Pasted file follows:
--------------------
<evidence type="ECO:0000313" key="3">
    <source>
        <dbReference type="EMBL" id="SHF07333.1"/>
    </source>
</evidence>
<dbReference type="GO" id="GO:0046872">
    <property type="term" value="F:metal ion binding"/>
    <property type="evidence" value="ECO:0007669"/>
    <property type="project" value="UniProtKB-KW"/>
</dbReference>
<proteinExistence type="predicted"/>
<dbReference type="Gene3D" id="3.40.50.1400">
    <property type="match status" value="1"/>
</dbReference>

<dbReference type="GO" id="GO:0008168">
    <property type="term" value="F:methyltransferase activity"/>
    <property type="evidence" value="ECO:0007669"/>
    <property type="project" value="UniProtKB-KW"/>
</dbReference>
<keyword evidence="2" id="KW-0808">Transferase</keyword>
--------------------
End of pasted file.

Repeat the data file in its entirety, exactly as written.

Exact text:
<evidence type="ECO:0000313" key="3">
    <source>
        <dbReference type="EMBL" id="SHF07333.1"/>
    </source>
</evidence>
<dbReference type="GO" id="GO:0046872">
    <property type="term" value="F:metal ion binding"/>
    <property type="evidence" value="ECO:0007669"/>
    <property type="project" value="UniProtKB-KW"/>
</dbReference>
<proteinExistence type="predicted"/>
<dbReference type="Gene3D" id="3.40.50.1400">
    <property type="match status" value="1"/>
</dbReference>

<dbReference type="GO" id="GO:0008168">
    <property type="term" value="F:methyltransferase activity"/>
    <property type="evidence" value="ECO:0007669"/>
    <property type="project" value="UniProtKB-KW"/>
</dbReference>
<keyword evidence="2" id="KW-0808">Transferase</keyword>